Meme stocks can cost you a lot of money

An analysis of the share price of popular meme stocks shows that dabbling in them is dangerous and can destroy your wealth if you do not time the market correctly.

The term ‘meme stock’ first gained prevalence in 2021 with a company called GameStop, the world’s largest video game retailer.

It became public knowledge that several hedge funds had significant short positions on the company’s stock.

Hedge funds took short positions because they believed that brick-and-mortar video game stores would die a slow death due to their outdated format.

140% of GameStop’s free-floating shares were sold short, which shows the imbalance in the stock.

A group of retail investors, aware of the significant short positions on Gamestop, organized a short squeeze on the stock.

A short squeeze occurs when an unexpected price increase occurs. Short sellers scramble to buy back the shares they borrowed to avoid even bigger losses.

This sudden surge in buyback activity further pushes the price up, creating a snowball effect, which causes the share price to rise rapidly to unrealistic levels.

Retail investors realised they could trigger a short squeeze on these hedge funds by collectively starting a buying rally.

By buying the stock, retail investors could drive up the share price, forcing entities with short positions to close out their short positions at significant losses.

During this period, GameStop’s share price soared to obscene levels, causing significant losses to many hedge funds. It even caused one to shut down.

Retail investors pitted themselves against large hedge funds and manipulated the market to their rules.

The GameStop valuation became detached from the company’s fundamentals and only rallied on the immense social media following and hype.

Subsequently, after the hype died down, GameStop’s value fell back to more realistic levels and is now way off from where it traded at its peak.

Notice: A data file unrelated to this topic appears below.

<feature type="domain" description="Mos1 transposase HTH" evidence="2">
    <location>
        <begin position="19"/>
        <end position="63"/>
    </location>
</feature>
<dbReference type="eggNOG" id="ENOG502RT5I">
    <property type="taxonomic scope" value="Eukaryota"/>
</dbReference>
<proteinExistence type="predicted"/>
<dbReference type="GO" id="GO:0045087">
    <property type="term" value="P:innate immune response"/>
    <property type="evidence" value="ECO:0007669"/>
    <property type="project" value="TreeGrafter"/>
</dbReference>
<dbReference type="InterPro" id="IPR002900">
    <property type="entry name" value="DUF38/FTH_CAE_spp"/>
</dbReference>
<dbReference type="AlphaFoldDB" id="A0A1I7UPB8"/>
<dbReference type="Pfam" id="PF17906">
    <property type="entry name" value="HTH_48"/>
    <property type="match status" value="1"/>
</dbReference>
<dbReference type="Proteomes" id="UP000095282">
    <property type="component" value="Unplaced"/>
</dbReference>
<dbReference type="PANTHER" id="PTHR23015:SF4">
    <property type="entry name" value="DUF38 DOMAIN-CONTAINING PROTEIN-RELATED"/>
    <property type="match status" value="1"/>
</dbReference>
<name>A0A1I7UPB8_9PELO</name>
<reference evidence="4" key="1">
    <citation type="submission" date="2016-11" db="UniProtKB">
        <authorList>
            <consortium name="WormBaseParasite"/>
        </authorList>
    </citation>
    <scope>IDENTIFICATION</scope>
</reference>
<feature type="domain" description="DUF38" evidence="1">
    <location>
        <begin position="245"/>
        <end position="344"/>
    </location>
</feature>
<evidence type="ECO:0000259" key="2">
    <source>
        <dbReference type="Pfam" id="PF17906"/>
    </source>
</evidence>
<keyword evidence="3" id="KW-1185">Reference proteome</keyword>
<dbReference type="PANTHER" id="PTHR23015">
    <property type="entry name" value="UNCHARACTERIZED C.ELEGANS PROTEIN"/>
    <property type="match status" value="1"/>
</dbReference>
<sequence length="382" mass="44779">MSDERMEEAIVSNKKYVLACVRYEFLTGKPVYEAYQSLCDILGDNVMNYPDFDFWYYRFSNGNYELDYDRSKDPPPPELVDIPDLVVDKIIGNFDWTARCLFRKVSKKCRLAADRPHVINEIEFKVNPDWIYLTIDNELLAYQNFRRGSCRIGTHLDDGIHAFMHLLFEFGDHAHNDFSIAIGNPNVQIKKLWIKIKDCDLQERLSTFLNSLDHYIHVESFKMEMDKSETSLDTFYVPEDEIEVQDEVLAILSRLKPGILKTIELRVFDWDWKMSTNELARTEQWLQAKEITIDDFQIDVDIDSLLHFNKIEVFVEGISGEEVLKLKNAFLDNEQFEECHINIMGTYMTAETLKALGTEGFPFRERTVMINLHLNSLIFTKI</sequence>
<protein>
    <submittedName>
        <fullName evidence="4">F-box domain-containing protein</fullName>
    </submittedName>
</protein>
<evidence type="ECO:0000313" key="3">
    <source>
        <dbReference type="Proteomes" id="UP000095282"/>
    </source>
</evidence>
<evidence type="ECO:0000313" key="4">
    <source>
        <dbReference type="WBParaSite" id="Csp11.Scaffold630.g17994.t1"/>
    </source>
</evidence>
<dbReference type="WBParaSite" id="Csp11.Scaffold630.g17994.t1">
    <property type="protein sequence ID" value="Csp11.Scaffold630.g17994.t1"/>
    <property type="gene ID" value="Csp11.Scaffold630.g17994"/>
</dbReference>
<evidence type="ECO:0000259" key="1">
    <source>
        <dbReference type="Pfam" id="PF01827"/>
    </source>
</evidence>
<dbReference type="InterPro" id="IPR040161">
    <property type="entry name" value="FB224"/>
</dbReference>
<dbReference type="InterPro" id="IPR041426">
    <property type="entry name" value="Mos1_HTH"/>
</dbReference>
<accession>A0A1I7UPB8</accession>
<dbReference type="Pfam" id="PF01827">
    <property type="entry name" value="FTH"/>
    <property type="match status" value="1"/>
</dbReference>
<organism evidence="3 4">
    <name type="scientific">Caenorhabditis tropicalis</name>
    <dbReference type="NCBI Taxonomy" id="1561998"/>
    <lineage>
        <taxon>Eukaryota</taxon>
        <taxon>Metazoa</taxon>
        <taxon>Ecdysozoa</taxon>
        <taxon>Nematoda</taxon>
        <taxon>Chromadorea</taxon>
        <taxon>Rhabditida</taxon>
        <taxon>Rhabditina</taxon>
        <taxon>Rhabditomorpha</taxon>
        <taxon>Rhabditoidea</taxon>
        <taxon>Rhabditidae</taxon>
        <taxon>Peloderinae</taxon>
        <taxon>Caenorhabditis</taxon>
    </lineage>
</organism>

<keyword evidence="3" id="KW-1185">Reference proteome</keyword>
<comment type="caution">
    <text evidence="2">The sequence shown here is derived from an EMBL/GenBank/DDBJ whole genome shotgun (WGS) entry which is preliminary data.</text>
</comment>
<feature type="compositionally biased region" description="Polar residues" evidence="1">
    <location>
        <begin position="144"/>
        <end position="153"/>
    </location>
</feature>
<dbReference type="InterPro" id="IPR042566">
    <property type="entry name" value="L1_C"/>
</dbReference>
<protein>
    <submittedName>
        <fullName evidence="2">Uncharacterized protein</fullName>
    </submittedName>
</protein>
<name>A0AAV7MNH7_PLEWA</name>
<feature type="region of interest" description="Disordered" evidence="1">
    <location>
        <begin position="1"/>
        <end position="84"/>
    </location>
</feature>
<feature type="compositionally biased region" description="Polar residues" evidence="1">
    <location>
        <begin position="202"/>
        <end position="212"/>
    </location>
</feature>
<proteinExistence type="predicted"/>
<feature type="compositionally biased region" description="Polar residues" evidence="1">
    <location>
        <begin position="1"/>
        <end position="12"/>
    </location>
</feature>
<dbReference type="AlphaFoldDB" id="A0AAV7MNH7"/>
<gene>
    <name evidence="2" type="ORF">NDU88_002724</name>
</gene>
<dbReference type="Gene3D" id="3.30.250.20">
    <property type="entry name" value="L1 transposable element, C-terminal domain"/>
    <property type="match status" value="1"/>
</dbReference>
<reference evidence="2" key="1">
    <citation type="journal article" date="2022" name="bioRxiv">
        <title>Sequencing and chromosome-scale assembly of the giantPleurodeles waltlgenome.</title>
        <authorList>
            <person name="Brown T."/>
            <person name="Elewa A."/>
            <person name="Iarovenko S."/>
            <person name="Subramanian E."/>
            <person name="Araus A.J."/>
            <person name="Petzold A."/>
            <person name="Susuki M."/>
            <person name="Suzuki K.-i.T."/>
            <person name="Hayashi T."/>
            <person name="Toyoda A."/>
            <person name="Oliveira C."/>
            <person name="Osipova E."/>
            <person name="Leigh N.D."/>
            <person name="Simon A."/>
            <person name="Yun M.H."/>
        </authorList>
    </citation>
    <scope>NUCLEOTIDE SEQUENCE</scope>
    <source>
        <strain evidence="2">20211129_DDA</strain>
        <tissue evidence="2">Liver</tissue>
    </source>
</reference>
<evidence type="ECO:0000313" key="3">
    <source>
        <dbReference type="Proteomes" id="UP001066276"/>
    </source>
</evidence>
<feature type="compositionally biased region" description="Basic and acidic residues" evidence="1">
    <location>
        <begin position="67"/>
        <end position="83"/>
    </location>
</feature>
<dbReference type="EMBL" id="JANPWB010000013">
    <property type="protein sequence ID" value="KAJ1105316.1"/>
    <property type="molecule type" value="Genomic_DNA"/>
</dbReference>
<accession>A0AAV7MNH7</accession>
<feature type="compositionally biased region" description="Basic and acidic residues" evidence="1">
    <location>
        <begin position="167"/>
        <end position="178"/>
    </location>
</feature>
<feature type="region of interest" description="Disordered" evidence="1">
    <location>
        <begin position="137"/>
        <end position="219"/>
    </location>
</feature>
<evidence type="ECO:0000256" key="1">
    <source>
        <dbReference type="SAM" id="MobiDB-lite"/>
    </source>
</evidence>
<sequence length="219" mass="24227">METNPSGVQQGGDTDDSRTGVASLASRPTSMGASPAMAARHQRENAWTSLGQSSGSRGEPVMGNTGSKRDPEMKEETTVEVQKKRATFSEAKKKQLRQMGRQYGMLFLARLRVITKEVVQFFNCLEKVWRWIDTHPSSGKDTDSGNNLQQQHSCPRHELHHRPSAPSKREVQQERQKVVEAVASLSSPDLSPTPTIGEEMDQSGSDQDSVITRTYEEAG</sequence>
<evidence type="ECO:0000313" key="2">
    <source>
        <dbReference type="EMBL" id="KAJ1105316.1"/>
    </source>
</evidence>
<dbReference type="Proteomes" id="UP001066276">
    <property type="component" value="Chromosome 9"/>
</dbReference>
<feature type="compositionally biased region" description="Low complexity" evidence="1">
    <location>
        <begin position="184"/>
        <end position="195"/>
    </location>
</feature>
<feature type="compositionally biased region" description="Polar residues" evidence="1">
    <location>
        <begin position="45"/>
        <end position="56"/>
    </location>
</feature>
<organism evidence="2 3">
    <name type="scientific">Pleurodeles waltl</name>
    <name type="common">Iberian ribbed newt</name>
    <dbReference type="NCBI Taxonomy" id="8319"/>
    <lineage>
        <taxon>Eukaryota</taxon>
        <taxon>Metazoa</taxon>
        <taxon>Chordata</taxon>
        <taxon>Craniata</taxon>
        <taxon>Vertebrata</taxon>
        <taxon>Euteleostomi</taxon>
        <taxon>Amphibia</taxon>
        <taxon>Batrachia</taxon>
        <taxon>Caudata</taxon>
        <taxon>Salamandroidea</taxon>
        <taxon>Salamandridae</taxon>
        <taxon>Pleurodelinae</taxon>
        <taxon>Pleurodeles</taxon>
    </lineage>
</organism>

Many retail investors lost money as they bought the stock at ridiculous valuations in the hope that the rapid rise would continue.

The term “meme stock” was subsequently used to describe any stock that became popular on social media that would surge in price beyond levels that fundamentals could explain.

GameStop is not the only example, and a short squeeze is not the only reason why these stocks’ share prices can rise to ridiculous levels.

In the case of Zoom, the share reached a peak of over $550 on the back of the pandemic when work-from-home became the norm.

Zoom recently traded at a new all-time low. The share price is down 90% from its peak in October 2020.

Investment analyst Charlie Bilello highlighted that Zoom’s revenues have increased over ten times since its IPO in April 2019. However, the stock price is lower today than back then.

“How is that possible? High starting valuation and multiple compression. It was trading at 50x sales 5 years ago, growth slowed, and it now trades at 4x sales,” he explained.

What the GameStop and Zoom examples show is that the share price typically reverts to its fundamentals.

The corrections with GameStop and Zoom are not unique – they happen with basically all meme stocks.

Investors should, therefore, be cautious when stocks are heavily promoted on social media. Make sure the company’s performance justifies the share price.

Just because a company’s share price keeps increasing does not mean that price is justified.

The graph below shows the current return of some high-profile meme stocks from their high points.

Company nameTicker
Opendoor TechnologiesOPEN
New Concept EnergyGBR
Beyond MeatBYND
Tilray BrandsTLRY
Clover Health InvestmentsCLOV
Koss CorporationKOSS
Virgin Galactic HoldingsSPCE
AMC Entertainment HoldingsAMC


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